In contrary to the soft tumor mass in untreated GCTB, the denosumab-induced changes necessitate a much more aggressive curettage technique. We highly suggest the use of a high-speed burr and local adjuvants to reach the remaining tumor in the re-ossificated zones. The intraoperative use of phenol, peroxide water, or liquid nitrogen is described to improve local control in curettage procedures [7, 1720]. We preferred the application of cryotherapy as the penetration depth in the surrounding bone is probably the best [19]. Liquid nitrogen has the same effect as our performed technique with probes. However, the probes create a predictable zone of ice around the tip, reducing the risks and complications for the soft tissue close to the lesion.

No new safety risks were observed in this case series concerning the denosumab treatment, as no adverse effect occurred. But osteonecrosis of the jaw and hypocalcemia, although at low rates, are known serious side effects [21].

A total of four patients (16 %) were classified as non-responder as the tumor was progressive under denosumab treatment. In all these cases, the surgical indication had not to be changed, and the patients had no negative consequences. But there is an undeniable risk to transform an acute treatable disease in a chronic disease with possible worsening of the local situation. Until now, there are no predisposing or risk factors known for anticipating a denosumab treatment failure.

Conclusions

Denosumab seems to be an important help to the oncologic surgeon by reconstituting a peripheral rim, reducing intraoperative bleeding, and switching the stage from aggressive to active or latent disease. All these factors lead to a surgical downstaging facilitating the procedure. But as tumor cells remain in the new-formed bone, the surgical technique of curettage has to be changed from gentle to more aggressive using high-speed burr and local adjuvant.

Abbreviations

APC: 

Allograft prosthetic composite

GCTB: 

Giant cell tumor of bone

RANKL: 

Receptor activator of nuclear factor-kappa β ligand

Declarations

Acknowledgements

None.

Funding

The authors, their immediate family, and any research foundation with which they are affiliated did not receive any financial payments or other benefits from any commercial entity related to the subject of this article.

Availability of data and materials

All analyzed data of this study are included in this article. The anonymized clinical data is saved online using “organized lab” from LabArchives, LLC (Carlsbad, CA 92008, USA). The dataset supporting the conclusions of this article is available in the Clinical studies/GCTB_denosumab repository, doi: https://doi.org/10.6070/H4QR4V5N. The data is accessible via hyperlink: https://mynotebook.labarchives.com/share/Daniel%2520M%25C3%25BCller/MjMuNHw5MTM3MS8xOC9UcmVlTm9kZS8zOTgxNTUwMDM0fDU5LjQ=.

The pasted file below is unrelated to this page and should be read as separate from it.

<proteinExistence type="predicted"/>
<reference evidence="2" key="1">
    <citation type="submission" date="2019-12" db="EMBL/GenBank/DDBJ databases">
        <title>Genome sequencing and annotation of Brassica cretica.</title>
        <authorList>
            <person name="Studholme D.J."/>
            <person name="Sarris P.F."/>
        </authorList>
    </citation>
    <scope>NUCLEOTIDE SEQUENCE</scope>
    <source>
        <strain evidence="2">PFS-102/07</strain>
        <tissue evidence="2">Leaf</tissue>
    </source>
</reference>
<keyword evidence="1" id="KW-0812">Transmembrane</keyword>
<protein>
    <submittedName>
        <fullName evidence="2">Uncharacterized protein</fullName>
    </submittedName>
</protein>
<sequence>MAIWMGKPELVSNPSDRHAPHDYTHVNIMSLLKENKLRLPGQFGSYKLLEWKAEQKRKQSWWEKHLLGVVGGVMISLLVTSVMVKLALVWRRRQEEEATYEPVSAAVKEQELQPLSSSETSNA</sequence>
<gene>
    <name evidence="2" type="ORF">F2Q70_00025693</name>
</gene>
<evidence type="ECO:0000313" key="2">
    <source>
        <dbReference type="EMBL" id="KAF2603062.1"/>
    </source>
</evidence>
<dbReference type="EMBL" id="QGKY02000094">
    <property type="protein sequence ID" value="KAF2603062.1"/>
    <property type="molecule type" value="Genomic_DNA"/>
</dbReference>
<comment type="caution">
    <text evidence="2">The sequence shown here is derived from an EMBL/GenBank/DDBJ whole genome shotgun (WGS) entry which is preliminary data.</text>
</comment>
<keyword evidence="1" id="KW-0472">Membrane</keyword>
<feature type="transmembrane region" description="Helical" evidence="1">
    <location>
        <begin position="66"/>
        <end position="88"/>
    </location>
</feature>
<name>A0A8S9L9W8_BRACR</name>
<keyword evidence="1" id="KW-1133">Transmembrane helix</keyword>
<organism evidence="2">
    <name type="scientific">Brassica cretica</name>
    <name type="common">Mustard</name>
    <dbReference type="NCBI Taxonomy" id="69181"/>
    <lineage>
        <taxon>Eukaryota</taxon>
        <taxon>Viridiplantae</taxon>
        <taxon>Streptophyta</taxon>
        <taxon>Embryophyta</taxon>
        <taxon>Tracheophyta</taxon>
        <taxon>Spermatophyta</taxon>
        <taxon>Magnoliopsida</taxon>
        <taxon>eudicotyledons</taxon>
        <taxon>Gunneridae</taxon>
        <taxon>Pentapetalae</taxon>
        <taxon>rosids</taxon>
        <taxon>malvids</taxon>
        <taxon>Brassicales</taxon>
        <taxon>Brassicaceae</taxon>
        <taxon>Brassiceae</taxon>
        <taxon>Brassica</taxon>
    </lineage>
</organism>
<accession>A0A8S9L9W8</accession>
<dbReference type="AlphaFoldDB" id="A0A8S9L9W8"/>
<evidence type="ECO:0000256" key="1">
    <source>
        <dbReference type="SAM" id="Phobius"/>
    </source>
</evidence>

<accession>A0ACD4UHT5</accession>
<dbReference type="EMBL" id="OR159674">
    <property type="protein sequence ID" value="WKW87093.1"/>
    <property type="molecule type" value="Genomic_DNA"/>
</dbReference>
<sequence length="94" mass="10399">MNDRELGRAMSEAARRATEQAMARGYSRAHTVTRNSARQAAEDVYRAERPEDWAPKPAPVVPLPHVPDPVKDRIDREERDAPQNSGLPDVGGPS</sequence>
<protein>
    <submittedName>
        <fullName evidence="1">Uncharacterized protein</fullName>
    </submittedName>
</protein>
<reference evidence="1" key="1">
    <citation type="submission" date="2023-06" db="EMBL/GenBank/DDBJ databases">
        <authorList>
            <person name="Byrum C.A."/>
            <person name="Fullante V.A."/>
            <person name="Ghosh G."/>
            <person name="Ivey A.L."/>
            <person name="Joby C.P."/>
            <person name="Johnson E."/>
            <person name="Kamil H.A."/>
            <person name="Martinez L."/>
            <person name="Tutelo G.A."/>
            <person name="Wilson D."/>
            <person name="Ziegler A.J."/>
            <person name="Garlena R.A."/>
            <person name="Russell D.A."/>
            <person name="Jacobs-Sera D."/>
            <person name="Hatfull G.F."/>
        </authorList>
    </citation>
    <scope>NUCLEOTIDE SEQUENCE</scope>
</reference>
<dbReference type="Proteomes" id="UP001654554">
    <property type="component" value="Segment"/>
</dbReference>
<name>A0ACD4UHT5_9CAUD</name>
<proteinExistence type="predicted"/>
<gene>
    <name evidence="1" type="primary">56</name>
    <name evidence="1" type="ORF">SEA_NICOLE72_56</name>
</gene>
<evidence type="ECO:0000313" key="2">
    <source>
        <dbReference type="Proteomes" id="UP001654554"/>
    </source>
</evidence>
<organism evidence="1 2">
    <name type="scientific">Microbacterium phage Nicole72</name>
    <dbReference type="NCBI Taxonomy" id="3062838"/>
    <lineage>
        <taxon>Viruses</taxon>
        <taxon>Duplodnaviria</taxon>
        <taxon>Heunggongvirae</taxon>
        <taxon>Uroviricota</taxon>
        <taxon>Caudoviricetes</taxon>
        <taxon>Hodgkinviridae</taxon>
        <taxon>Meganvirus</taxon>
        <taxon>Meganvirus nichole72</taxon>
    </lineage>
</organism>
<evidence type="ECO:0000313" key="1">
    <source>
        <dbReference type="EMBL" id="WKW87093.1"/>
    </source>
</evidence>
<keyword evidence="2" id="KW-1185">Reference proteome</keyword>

Authors’ contributions

DAM contributed to the conception and design, analysis and interpretation of the data, and drafting the manuscript. GS, DAC, and AF contributed to the data acquisition, and analysis and interpretation of the data. GB and RC contributed to the conception and design, acquisition of the data, analysis and interpretation of the data, and correction of the manuscript. All authors read and approved the final manuscript.

Competing interests

The authors declare that they have no competing interests.

Consent for publication

All patients gave their informed consent for their participation in this study and consented to publishing the results by signing the institutional consent form.

Ethics approval and consent to participate

The work has been approved by the local ethical committee of the institution in which surgical procedures have taken place.

Open AccessThis article is distributed under the terms of the Creative Commons Attribution 4.0 International License (http://creativecommons.org/licenses/by/4.0/), which permits unrestricted use, distribution, and reproduction in any medium, provided you give appropriate credit to the original author(s) and the source, provide a link to the Creative Commons license, and indicate if changes were made. The Creative Commons Public Domain Dedication waiver (http://creativecommons.org/publicdomain/zero/1.0/) applies to the data made available in this article, unless otherwise stated.

Authors’ Affiliations

(1)
Department of Orthopedic Surgery, University Hospital Balgrist
(2)
Department of Orthopedic Oncology, Azienda Ospedaliero-Universitaria Careggi
(3)
Department of Traumatology and Orthopedic Surgery, Azienda Ospedaliero-Universitaria Careggi
(4)
Division of Anatomic Pathology, Department of Surgery and Translational Medicine, University of Florence

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Copyright

© The Author(s). 2016